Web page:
Our Captain took us for a quick tour of the gulf before heading to a deserted patch of beach which was to be our on shore look out and base for the next two weeks. In what would become a daily ritual we searched the beach for some long branches to lash together a shelter frame to attach a piece of tarpaulin to give the lookouts some shade from the sun. Two or three of us stayed on the beach at a time watching for dolphins swimming past while the others would be on the boat trying to capture the identification snaps we needed for the database. Unfortunately during my times on the beach I didn’t spot any dolphins but there was quite a bit of other wildlife. Crabs scuttling across the sand, birds flying overhead even stingrays flinging themselves skyward only to belly flop back into the water.

Mr Crab

Took about an hour to get this photo

It seemed a characteristic of the gulf’s marine life to spend a lot of time out of the water. Over the two weeks I saw flying fish that would suddenly appear in front of your eyes and glide through the air, needlefish that propelled themselves up to 100 feet across the water surface on their tails, more belly flopping stingrays, and massive tuna jumping just like dolphins. But the most impressive aerial display by far came during the last few days of our project. A massive pod of some 200 spinner dolphins were hanging around just outside the gulf [video]. Their name comes from how they jump through the air in a spinning motion. I don’t think I’ve ever been so humbled by nature in my life than being surrounded by that pod. It was awe inspiring. Apart from the spinner dolphins we seemed to stumble on the same bottlenose dolphin pod quite often. I have some amazing footage of them swimming right beneath my feet at the front of the boat [video].

My Favourite Photo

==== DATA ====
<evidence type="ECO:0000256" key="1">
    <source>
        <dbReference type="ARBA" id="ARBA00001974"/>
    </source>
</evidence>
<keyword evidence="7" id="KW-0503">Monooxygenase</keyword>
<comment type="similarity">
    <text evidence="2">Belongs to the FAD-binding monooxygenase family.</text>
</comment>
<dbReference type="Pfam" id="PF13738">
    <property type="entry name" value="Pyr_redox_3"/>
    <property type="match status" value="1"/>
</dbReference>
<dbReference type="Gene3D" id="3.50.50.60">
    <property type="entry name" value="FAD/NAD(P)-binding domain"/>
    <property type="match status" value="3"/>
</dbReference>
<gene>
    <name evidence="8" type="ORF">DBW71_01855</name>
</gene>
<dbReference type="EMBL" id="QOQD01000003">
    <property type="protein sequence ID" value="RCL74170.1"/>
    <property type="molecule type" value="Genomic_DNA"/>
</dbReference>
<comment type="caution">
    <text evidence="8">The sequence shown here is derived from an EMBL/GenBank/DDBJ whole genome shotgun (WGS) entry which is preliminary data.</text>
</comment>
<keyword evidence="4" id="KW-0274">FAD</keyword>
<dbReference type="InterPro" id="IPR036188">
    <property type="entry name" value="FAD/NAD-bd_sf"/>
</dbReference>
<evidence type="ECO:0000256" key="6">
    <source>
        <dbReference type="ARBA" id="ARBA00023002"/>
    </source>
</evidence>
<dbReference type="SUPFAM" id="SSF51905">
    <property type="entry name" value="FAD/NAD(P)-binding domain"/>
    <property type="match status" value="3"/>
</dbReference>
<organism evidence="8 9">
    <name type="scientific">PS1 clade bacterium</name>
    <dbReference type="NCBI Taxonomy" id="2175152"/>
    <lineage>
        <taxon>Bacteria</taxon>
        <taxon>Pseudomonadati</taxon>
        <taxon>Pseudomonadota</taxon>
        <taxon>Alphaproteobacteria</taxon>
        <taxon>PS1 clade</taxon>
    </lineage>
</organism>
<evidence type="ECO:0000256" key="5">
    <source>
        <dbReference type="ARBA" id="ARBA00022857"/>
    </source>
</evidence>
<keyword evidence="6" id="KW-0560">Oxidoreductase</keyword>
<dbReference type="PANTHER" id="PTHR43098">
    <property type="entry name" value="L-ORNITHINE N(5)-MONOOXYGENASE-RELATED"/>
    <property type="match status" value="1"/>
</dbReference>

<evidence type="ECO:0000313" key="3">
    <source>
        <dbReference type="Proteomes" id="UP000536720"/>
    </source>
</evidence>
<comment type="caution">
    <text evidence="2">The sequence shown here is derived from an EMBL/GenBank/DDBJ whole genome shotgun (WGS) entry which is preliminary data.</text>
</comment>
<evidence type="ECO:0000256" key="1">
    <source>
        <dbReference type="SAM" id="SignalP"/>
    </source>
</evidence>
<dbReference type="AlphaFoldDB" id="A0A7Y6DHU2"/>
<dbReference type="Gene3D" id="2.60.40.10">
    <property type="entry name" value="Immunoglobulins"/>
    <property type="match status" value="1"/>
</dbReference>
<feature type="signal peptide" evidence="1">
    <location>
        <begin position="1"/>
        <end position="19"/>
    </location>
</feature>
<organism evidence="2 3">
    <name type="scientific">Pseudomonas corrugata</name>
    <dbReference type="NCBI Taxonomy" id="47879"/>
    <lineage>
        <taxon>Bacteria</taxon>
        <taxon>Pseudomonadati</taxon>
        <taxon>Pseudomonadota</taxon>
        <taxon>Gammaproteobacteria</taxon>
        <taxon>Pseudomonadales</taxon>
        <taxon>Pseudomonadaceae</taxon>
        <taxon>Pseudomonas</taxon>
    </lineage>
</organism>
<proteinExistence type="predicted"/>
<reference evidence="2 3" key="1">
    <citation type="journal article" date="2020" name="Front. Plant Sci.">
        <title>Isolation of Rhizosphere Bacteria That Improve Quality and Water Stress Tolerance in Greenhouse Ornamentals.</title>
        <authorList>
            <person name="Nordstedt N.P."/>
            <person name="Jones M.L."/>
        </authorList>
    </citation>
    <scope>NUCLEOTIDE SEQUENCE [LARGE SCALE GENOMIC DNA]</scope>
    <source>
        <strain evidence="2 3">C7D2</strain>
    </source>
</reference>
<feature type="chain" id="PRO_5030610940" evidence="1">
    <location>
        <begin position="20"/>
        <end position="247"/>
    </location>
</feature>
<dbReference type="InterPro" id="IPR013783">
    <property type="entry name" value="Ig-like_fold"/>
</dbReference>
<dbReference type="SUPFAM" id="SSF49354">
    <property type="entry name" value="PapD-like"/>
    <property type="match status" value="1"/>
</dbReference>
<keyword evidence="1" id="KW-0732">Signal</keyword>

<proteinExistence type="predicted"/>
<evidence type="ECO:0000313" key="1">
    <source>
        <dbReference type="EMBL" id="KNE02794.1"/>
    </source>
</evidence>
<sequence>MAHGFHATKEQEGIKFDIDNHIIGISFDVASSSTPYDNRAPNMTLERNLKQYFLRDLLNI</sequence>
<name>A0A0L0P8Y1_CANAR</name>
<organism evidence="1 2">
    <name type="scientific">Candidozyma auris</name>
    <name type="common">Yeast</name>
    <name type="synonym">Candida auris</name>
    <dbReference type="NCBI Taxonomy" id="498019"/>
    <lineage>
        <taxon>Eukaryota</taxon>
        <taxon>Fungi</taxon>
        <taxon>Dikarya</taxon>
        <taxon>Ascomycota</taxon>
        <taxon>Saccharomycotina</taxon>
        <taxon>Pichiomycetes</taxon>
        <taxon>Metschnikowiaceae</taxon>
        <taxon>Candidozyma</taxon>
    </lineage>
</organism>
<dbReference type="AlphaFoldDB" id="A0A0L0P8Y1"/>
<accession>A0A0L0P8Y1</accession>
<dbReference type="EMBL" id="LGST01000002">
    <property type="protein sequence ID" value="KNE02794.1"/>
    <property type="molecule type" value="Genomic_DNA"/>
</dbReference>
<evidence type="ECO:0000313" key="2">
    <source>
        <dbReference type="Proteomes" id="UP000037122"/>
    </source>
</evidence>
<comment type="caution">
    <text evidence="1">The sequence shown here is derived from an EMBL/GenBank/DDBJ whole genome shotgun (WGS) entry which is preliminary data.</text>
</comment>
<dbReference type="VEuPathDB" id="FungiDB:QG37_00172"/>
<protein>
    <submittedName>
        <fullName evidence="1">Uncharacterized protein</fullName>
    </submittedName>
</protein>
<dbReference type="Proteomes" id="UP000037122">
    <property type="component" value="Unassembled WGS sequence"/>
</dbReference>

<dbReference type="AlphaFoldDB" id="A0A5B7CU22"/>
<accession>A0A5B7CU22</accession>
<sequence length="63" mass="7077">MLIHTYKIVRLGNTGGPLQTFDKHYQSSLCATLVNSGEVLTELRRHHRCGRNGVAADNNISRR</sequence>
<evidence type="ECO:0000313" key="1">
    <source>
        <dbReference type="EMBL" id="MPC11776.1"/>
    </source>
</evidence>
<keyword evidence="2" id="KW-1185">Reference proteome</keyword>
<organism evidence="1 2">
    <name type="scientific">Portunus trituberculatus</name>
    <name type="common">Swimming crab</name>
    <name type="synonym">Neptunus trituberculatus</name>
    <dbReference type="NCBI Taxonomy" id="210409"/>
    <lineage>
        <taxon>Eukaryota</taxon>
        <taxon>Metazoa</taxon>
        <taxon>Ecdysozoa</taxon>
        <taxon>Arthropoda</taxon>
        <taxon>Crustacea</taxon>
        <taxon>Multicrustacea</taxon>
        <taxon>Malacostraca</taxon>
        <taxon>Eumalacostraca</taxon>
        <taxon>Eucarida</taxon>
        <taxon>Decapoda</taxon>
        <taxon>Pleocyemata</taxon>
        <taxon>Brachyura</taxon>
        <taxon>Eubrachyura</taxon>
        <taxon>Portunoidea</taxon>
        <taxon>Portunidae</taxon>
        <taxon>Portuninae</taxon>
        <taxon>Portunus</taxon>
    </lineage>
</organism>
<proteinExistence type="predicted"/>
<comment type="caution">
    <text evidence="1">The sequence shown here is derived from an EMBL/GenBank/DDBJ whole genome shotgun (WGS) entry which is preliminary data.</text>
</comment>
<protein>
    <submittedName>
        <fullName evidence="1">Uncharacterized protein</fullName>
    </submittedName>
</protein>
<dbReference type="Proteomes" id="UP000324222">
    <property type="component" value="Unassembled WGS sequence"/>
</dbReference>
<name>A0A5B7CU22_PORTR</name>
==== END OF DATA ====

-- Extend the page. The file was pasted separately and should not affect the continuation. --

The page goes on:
My Favourite Photo

It was this group that gave me my favourite photo from that trip. It was a complete accident too. When I looked down at the playback on my camera I just laughed. I couldn’t believe how perfect my timing had been. I loved my time spent with the dolphins. It was truly a life changing experience. There is nothing more rewarding than seeing these animals at home and happy in their natural environment. But hiking through the rainforest on the alternate days was also an experience I would never trade.

We started off hiking days by suiting up in our long pants and gum boots then slathering ourselves in insect repellant. The entrance to the rainforest was like stepping into another world. Dark and oppressive. Not much light filtered down from the thick canopy above. I’m not the best hiker. I spent most of my time bringing up the rear of our little group. Slowly testing my footing in the thick red mud of the trail. Our goal was to spot poison dart frogs and then catch and photograph them for identification purposes. Somehow being the slow poke was an advantage as I spotted movement out of the corner of my eye. “Frog” went the sound out. I may have spotted the frog but I gave over the chance of catching it to the quicker members of my team. Once caught (By gloved hands. No skin contact allowed) the little guy was posed for his photographs and then put back where we found him to go on his merry way. We were looking for three different types of poison dart frog but I only saw the green and black variety during my treks.

143

ID photograph. No two frogs have the same markings.

Since it was the end of the dry season we didn’t see many frogs but we did learn a bit about the forest and the cool plants and animals that could be found there. A night time tour was offered for trekking the path. But, since the main goal was to look for spiders I decided to give it a miss. Seeing the photos of the tarantula afterwards made me glad I’d skipped it.

The day to head back to Heredia came far too soon. I enjoyed the project immensely and I still regard volunteering as one of the best things I have ever done. I met some truly amazing people along the way that I will never forget.

Special thank you to my volunteer friends that gave me permission to use a couple of their photos for this post. 

Leave a Reply

Your email address will not be published. Required fields are marked *